I had to swing by the old brick and mortar on Monday afternoon to pick up some paperwork. The guys were all glad to see me and after a few jibes and jokes we started talking about new cigars. Without hesitation they dragged me to the end of the store where the JC Newman cigars sit. Handing me a very unusual cigar that I hadn't heard of before - the Yagua. Needless to say, I grabbed one and did some research. This cigar is rolled in a very old fashioned way. Rolled by hand without molds and then pressed into a bundle of cigars and wrapped tightly into a royal palm leaf, or Yagua. That caught my interest so let's get smoking and see what this cigar is like.
Construction: Rustic isn't a strong enough word to describe this rather pretty cigar. I haven't seen anything as old school since the first run of the CAO Amazon Basin. A leathery veiny lumpy wrapper leaf covers this deep brown beauty. The shape of mine is fairly rounded but I saw others in the box that were diamond shaped or quarter pie shaped. So much fun.
Pre-light Aroma and Draw: A massive blast of brown sugar, maple syrup, sweet tobacco, and vanilla hit me square in the nose as I pull this cigar out of the bag. A cold pull hits me with molasses and sweet tobacco.
Light and Burn: The cigar has a wet feel and with the leathery broadleaf wrapper it took me about 5 matches to get it lit. The burn was great until the middle but more on that below.
Tasting: Starting off, I get salty popcorn, caramel, a mild spice, and some caramelized biscuit like a Biscoff. Easily one of the most unusual starts ever. The flavor derived from the royal palm leaf is clearly evident in this cigar. It feels wet heavy in the hand too. The retrohale is sweet with a touch of unripened banana. Absolutely astounding. A creamy flavor that made me think of eating banana cream pie in Hawaii back in the mid 70s finishes off the first third. What the heck is it going to taste like next?
The middle third starts with a nice mild pine and some green pepper corns. A core is finally starting to develop now. A heavy earthy peppery core. I am getting more of those tropical green notes too. More of the unripe banana, some bamboo wood...that's new...brown sugar, black pepper, raisins, all with an almost chewy density. I did have a burn issue here. Probably because of the way the cigars are mashed into that leaf it developed a run about a half an inch deep before I could correct it with some spit and my jet lighter. No harm done really.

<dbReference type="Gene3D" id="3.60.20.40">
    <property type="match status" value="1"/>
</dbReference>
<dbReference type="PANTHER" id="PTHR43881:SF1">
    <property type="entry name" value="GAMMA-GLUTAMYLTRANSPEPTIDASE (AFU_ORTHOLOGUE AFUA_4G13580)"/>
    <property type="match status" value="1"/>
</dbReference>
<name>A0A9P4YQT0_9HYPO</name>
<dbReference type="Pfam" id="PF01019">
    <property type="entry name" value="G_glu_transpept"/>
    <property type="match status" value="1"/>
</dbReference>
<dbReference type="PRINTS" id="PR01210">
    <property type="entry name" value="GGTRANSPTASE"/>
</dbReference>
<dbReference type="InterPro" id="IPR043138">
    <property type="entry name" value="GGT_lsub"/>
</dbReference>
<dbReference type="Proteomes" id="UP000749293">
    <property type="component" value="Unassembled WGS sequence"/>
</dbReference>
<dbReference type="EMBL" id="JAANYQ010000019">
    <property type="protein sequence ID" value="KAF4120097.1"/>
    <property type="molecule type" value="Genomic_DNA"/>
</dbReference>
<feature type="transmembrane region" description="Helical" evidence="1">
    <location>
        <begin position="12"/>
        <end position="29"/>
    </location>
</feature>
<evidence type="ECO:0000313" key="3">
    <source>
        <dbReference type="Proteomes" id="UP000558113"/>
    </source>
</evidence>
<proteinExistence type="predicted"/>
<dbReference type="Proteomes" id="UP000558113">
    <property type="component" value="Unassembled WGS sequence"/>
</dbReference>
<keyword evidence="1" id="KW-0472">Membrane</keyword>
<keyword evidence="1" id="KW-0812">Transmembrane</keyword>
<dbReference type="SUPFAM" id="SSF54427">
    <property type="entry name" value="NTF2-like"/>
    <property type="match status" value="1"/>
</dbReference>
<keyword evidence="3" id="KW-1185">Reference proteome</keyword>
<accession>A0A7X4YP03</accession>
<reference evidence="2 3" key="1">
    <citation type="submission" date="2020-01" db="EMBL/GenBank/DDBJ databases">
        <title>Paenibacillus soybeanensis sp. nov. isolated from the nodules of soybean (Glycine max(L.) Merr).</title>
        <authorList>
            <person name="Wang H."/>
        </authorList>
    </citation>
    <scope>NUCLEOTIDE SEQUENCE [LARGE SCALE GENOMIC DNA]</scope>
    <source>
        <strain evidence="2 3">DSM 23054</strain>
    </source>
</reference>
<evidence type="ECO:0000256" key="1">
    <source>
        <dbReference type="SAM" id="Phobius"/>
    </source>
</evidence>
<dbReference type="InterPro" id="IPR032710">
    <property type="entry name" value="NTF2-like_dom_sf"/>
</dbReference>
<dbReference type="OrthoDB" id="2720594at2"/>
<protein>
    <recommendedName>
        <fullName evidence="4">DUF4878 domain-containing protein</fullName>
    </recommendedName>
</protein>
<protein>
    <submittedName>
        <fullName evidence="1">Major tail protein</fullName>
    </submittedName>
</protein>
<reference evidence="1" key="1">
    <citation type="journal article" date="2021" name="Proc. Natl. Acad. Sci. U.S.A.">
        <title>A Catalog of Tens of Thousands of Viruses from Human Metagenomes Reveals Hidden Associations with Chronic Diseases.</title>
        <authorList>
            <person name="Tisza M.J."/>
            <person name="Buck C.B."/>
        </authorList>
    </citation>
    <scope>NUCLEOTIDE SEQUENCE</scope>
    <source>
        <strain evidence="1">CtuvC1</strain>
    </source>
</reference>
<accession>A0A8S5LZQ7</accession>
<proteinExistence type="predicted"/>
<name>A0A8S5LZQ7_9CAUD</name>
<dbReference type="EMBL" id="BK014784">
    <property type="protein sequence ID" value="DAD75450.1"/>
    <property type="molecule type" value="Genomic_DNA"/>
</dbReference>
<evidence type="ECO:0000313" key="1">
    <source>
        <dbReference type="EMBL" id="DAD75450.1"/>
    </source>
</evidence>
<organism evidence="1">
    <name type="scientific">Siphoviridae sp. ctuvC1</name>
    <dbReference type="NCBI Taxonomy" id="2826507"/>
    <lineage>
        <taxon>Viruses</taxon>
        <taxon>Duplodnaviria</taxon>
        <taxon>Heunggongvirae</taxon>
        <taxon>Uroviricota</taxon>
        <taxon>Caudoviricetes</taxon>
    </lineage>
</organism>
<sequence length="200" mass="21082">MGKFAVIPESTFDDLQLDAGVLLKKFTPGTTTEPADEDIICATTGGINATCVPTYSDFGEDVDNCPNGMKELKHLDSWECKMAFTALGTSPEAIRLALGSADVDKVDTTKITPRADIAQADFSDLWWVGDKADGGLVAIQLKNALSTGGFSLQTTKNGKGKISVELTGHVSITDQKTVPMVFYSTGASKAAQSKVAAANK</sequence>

The dampness of the cigar means you need to tend to it with puffs more than usual. Again, I find that I don't care since this is a stellar and unique cigar. A dried apricot note starts the final third. At this point the flavors pull back a touch and I just get broadleaf cigar. Here we go. It's kicking back in now. More bamboo and maybe some tart plantain leaves, dried apple, and some green leaf that reminds me of South American food cooked in banana leaves. There's another odd flavor. The smoke hit me with a fizzy mineral water texture and a note of red licorice is unmistakable. The Yagua finishes with the same green leaf bamboo and mild pepper. A simply astounding cigar.
Value: I paid about $8.50 for this cigar and it is worth every red cent.
Final Thoughts: In a world filled with COVID nightmares and political trash everywhere something that can distract you from the world for an hour or so with a new and unique experience is worth your time and hard earned cash. I am going to add this to my rotation and will be eyeing a box in the near future. Highly recommended.
Wrapper: Connecticut Broadleaf
Strength: Medium to Medium-full
Size: 6 x 54
The band incorporates a nice vintage look - overall a nice presentation.
You can see the super rustic appearance here - it was more pronounced in-hand.
I was able to snag one of the more rounded cigars but you can still see it is slightly misshapen.